All Ireland Hero Pays Tribute to Irish Missionaries

"Missionaries continue to work in some of the most volatile, disadvantaged and challenging countries in the world and they do so selflessly and tirelessly" - Anthony Maher.

 

Kerry All Ireland hero, Anthony Maher, has pulled on a new jersey for the month of October.

The Kingdom superstar has thrown his weight behind this year’s Mission Month describing it as one of the most worthy causes in the country and saying it is a cause he is passionate about.

The midfielder says the work of Irish missionaries is something the people of Ireland can be hugely proud of.

“Missionaries do fantastic work across all areas in developing countries,” the footballer said.

“They are respected and valued by the people whom they serve and I would urge the people of Ireland to think of them on Mission Sunday, 19 October”.

Next Sunday, parishes across Ireland will donate one collection towards the work of Irish missionaries and their congregations.

“My own Uncle, Fr Tim Galvin, has been out in South Sudan for several years and the work that he and the other missionaries do is simply amazing. Missionaries continue to work in some of the most volatile, disadvantaged and challenging countries in the world and they do so selflessly and tirelessly,” Anthony Maher said.

“They work in education, provide help and care for people with AIDS, they help to provide access to clean water, social justice programmes, human rights programmes, everything – right across the board.”

“They are, for the main part, feisty and spirited, they really are a breed apart. Without them, the lives of the people they serve would be so much bleaker.”

Mindful of the economic challenges Irish families are continuing to face, the GAA hero stated, “We all appreciate that the people of Ireland are going through a very difficult time economically with lots of demands, but even a little means a lot in developing countries. 20 cents can buy five dinners in Africa, so please do your best.”

Mission Sunday is the sole day of the year set aside for catholics in the Irish church to contribute to the work of missionaries working in developing countries.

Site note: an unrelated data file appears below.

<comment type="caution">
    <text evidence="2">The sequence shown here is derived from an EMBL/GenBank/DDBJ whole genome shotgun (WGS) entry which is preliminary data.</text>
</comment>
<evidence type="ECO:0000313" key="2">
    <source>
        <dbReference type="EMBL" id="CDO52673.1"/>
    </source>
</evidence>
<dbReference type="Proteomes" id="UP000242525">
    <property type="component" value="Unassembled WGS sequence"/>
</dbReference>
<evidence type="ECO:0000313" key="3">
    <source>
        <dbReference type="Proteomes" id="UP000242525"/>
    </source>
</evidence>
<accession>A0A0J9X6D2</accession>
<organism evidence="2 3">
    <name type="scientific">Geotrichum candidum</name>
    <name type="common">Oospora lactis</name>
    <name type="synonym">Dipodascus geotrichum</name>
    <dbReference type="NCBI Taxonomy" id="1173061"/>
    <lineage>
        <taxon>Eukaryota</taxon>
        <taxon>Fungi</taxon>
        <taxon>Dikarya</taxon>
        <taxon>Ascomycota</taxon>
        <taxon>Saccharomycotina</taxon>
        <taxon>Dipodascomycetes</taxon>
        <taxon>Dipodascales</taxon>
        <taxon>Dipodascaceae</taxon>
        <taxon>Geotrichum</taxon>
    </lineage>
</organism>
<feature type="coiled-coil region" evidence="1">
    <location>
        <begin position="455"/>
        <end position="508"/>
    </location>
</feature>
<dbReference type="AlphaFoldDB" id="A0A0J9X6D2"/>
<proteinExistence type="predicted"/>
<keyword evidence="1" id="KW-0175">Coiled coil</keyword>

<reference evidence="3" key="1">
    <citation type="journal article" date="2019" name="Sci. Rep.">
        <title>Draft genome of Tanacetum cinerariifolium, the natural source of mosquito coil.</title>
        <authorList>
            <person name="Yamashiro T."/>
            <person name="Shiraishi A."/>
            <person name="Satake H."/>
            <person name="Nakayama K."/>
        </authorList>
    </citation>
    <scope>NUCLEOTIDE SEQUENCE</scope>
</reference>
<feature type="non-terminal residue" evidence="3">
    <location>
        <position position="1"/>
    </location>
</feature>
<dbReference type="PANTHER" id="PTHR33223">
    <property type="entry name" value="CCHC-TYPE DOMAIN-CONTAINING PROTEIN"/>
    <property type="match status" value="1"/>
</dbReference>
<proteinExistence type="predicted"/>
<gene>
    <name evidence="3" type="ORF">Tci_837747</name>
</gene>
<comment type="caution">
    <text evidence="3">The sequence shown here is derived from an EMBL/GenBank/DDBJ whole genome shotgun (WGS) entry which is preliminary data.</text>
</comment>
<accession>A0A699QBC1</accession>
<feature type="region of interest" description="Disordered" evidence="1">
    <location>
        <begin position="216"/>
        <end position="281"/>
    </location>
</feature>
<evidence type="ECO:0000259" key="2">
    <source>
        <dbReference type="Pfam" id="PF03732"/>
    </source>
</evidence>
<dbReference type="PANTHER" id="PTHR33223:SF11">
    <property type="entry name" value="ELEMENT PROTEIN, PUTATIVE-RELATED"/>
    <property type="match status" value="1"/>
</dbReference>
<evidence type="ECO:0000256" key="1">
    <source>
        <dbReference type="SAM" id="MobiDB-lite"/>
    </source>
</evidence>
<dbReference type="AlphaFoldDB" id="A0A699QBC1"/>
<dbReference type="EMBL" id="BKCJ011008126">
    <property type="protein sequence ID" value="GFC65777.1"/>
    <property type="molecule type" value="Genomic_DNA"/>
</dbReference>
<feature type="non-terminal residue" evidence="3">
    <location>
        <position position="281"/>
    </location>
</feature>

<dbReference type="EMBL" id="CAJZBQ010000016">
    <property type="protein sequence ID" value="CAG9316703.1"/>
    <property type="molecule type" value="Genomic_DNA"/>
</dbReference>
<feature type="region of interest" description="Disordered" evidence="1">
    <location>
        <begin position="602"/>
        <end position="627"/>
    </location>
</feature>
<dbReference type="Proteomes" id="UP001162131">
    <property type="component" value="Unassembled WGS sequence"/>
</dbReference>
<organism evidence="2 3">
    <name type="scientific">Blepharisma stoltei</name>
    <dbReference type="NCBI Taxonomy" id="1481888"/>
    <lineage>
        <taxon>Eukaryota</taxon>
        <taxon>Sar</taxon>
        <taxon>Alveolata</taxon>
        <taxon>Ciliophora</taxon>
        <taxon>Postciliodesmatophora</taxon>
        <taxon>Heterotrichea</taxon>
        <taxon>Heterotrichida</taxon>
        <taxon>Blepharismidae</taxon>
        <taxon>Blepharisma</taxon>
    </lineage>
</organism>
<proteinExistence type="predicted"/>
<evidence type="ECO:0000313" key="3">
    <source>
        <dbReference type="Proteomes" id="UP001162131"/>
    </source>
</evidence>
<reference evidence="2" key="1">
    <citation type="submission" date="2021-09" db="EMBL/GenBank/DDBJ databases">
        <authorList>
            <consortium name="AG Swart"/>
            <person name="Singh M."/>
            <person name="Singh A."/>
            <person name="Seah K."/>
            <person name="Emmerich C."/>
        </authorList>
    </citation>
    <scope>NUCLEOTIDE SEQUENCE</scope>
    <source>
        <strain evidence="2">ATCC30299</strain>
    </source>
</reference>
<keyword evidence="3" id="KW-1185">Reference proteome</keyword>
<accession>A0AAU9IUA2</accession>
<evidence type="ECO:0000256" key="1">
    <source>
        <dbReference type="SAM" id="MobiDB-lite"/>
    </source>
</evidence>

In all there are approximately 1, 500 Irish-born missionaries serving in 83 countries around the world.

The dedication of Irish missionaries is recognised worldwide and recent figures show that up to 60% of all health care services for people living with AIDS in sub Saharan Africa is provided by the Catholic Church.

A lot of new missionary activity in recent years is being carried out in countries that were formally under Communist control; the countries of Eastern Europe, Russia and Mongolia.

For more information: World Missions Ireland, 64 Lower Rathmines Road D

"Missionaries continue to work in some of the most volatile, disadvantaged and challenging countries in the world and they do so selflessly and tirelessly" - Anthony Maher.

Anthony Maher. Pic courtesy: GAA.ie

Kerry All Ireland hero, Anthony Maher, has pulled on a new jersey for the month of October.

The Kingdom superstar has thrown his weight behind this year’s Mission Month describing it as one of the most worthy causes in the country and saying it is a cause he is passionate about.

The midfielder says the work of Irish missionaries is something the people of Ireland can be hugely proud of.

“Missionaries do fantastic work across all areas in developing countries,” the footballer said.

“They are respected and valued by the people whom they serve and I would urge the people of Ireland to think of them on Mission Sunday, 19 October”.

Next Sunday, parishes across Ireland will donate one collection towards the work of Irish missionaries and their congregations.

“My own Uncle, Fr Tim Galvin, has been out in South Sudan for several years and the work that he and the other missionaries do is simply amazing. Missionaries continue to work in some of the most volatile, disadvantaged and challenging countries in the world and they do so selflessly and tirelessly,” Anthony Maher said.

“They work in education, provide help and care for people with AIDS, they help to provide access to clean water, social justice programmes, human rights programmes, everything – right across the board.”

“They are, for the main part, feisty and spirited, they really are a breed apart. Without them, the lives of the people they serve would be so much bleaker.”

Mindful of the economic challenges Irish families are continuing to face, the GAA hero stated, “We all appreciate that the people of Ireland are going through a very difficult time economically with lots of demands, but even a little means a lot in developing countries. 20 cents can buy five dinners in Africa, so please do your best.”

Mission Sunday is the sole day of the year set aside for catholics in the Irish church to contribute to the work of missionaries working in developing countries.

In all there are approximately 1, 500 Irish-born missionaries serving in 83 countries around the world.

The dedication of Irish missionaries is recognised worldwide and recent figures show that up to 60% of all health care services for people living with AIDS in sub Saharan Africa is provided by the Catholic Church.

A lot of new missionary activity in recent years is being carried out in countries that were formally under Communist control; the countries of Eastern Europe, Russia and Mongolia.

For more information: World Missions Ireland, 64 Lower Rathmines Road DD6. Telephone 01 4972035 and www.wmi.ie

 

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